Nickel has 28 Protons, the same number as the Neutron count of Vanadium (23), and Chromium (24). This is depicted as 2 nested Rhombic Dododecahedra. Once the number of protons passes 27, forming the Hypercubic structure, the protons divide into 2 nested solids, at which point the number of Neutrons suddenly drops to 30. Presently, there is no explanation as to why Nickel (28) should exhibit 2 fewer neutrons than Cobalt (27), yet exhibit exactly the same radius. However, geometrically, we can see that this represents the collapse Rhombic Icosidodecahedron, (the 6D hypercube), back into is Dual, the Icosidodecahedron, as we pass the number 27.
These 3 elements are the only ones on the periodic table to exhibit ferromagnetic qualities at room temperature. After this, Copper (29), does not exhibit ferromagnetic properties, but is a good conductor of electricity. As electricity and magnetism lie at the foundations of all scientific thought, including light, energy, and matter, the realisation that these two fundamental forces are express within this small group of elements, is highly significant. We will examine these atoms in greater detail shortly.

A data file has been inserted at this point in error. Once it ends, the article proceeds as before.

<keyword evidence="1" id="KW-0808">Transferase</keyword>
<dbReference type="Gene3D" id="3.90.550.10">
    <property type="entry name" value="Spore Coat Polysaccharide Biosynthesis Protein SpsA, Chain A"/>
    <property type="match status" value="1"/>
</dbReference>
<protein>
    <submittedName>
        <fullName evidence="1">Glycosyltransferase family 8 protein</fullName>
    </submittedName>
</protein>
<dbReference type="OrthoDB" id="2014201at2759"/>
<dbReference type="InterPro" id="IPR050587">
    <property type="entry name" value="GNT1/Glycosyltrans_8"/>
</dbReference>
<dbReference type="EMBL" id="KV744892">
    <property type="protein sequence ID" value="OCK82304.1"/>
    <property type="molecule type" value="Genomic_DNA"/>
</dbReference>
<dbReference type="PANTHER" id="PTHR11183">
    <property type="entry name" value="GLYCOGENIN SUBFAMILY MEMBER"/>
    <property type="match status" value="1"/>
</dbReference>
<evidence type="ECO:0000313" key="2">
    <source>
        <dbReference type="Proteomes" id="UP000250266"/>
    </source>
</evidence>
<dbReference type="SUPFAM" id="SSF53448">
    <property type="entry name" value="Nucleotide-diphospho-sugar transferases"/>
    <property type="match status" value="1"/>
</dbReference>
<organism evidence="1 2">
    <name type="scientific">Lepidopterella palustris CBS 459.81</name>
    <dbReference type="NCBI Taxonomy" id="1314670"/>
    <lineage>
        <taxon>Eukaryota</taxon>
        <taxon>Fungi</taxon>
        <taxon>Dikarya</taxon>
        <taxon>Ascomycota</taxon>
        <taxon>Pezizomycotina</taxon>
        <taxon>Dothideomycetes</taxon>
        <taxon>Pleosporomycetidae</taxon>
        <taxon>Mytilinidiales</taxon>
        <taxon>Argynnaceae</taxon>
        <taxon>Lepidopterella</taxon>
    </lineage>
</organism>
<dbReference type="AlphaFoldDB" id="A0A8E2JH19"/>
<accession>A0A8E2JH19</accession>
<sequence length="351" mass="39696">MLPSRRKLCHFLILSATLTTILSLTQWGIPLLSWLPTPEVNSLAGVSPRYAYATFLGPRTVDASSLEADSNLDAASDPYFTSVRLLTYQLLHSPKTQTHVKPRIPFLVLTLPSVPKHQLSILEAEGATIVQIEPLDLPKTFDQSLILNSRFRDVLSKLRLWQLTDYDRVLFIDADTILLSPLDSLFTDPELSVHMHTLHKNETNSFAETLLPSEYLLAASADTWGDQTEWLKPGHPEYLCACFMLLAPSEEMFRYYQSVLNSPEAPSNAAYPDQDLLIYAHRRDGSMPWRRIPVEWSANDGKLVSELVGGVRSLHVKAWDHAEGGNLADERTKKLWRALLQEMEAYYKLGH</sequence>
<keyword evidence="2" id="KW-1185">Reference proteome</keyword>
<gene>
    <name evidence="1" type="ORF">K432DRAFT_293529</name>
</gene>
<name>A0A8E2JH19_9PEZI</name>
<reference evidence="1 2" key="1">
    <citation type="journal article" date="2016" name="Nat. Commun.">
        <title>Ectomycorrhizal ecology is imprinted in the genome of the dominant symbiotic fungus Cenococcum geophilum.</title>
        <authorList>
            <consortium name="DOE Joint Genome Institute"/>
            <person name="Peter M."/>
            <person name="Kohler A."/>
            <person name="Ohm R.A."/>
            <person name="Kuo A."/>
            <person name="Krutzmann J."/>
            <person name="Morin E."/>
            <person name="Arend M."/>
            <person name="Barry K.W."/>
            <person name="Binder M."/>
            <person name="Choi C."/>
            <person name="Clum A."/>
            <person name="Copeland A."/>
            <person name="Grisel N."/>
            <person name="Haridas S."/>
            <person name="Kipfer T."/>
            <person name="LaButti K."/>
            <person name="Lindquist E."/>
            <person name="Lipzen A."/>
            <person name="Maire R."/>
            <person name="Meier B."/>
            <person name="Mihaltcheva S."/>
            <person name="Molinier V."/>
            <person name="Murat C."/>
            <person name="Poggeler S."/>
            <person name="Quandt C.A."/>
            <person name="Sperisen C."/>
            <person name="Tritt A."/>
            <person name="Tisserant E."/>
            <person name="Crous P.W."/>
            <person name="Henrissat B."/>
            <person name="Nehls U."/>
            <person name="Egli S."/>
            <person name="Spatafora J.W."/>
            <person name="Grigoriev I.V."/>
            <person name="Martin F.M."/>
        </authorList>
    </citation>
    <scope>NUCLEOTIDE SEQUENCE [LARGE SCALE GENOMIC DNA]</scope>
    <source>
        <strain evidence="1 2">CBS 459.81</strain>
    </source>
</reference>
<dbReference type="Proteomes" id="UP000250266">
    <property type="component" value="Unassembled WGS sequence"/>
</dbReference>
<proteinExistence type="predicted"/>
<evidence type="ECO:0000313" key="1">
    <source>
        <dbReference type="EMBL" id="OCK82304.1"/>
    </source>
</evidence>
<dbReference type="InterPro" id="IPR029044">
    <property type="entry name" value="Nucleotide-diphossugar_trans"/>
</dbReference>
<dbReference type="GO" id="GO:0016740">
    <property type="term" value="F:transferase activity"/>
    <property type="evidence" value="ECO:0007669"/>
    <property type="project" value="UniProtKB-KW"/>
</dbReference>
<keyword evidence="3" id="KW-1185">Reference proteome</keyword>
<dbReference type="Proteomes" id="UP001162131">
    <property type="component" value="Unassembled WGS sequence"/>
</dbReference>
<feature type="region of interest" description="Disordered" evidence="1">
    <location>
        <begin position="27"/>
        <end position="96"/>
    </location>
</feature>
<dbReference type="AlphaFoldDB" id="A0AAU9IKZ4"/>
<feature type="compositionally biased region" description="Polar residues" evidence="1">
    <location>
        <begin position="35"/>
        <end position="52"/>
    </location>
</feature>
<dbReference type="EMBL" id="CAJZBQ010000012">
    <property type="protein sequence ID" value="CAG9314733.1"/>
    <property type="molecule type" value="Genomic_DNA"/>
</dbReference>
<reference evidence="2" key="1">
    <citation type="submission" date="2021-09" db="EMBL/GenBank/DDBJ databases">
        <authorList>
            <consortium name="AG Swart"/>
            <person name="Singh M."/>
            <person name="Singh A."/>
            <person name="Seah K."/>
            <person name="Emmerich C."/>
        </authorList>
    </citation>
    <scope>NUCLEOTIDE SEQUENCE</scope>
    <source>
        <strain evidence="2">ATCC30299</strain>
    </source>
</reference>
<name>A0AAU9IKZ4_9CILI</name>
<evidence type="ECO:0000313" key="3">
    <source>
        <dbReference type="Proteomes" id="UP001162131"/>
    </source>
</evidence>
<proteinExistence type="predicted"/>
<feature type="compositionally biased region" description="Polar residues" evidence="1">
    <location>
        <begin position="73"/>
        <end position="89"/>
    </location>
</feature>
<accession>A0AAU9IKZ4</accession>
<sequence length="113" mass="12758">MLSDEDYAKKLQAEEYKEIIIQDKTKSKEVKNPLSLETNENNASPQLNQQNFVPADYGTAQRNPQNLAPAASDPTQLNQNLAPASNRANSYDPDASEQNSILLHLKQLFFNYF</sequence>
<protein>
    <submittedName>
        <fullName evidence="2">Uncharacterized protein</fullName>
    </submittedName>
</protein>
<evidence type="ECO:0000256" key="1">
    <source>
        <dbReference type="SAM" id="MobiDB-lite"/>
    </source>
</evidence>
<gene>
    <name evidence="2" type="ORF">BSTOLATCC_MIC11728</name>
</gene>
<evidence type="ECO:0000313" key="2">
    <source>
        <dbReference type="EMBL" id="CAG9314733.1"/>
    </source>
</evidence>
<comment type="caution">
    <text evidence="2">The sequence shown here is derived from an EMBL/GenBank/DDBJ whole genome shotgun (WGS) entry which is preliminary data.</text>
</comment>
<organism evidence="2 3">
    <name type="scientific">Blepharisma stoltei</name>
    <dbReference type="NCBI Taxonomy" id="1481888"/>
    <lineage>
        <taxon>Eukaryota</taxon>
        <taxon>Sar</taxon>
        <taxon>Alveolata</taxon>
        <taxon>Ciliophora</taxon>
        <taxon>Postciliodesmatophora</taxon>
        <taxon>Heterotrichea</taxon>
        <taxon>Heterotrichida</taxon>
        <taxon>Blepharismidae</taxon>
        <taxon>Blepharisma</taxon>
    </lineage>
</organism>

The number of neutrons in the final 2 elements increases dramatically. The Pentagonal Icositetrahedron is the Dual of the Snub Cube and has 38 corners. If we ascribe this solid to 29 protons of Copper, then an extra 9 neutrons must be added to complete the form. Copper actually comes in 2 forms, one with 34 neutrons, and another with 36, that appear roughly in a 70% to 30% ratio respectively. These are called Isotopes. This produces about an average of 35 Neutrons. When we subtract the 38 nucleons that complete the corners of the Pentagonal Icosidodecahedron, the remaining neutrons will be 25 or 27, with an average of 26. This reflects in the geometries of the Proton count of Chromium (25), Iron (26), and Cobalt (27).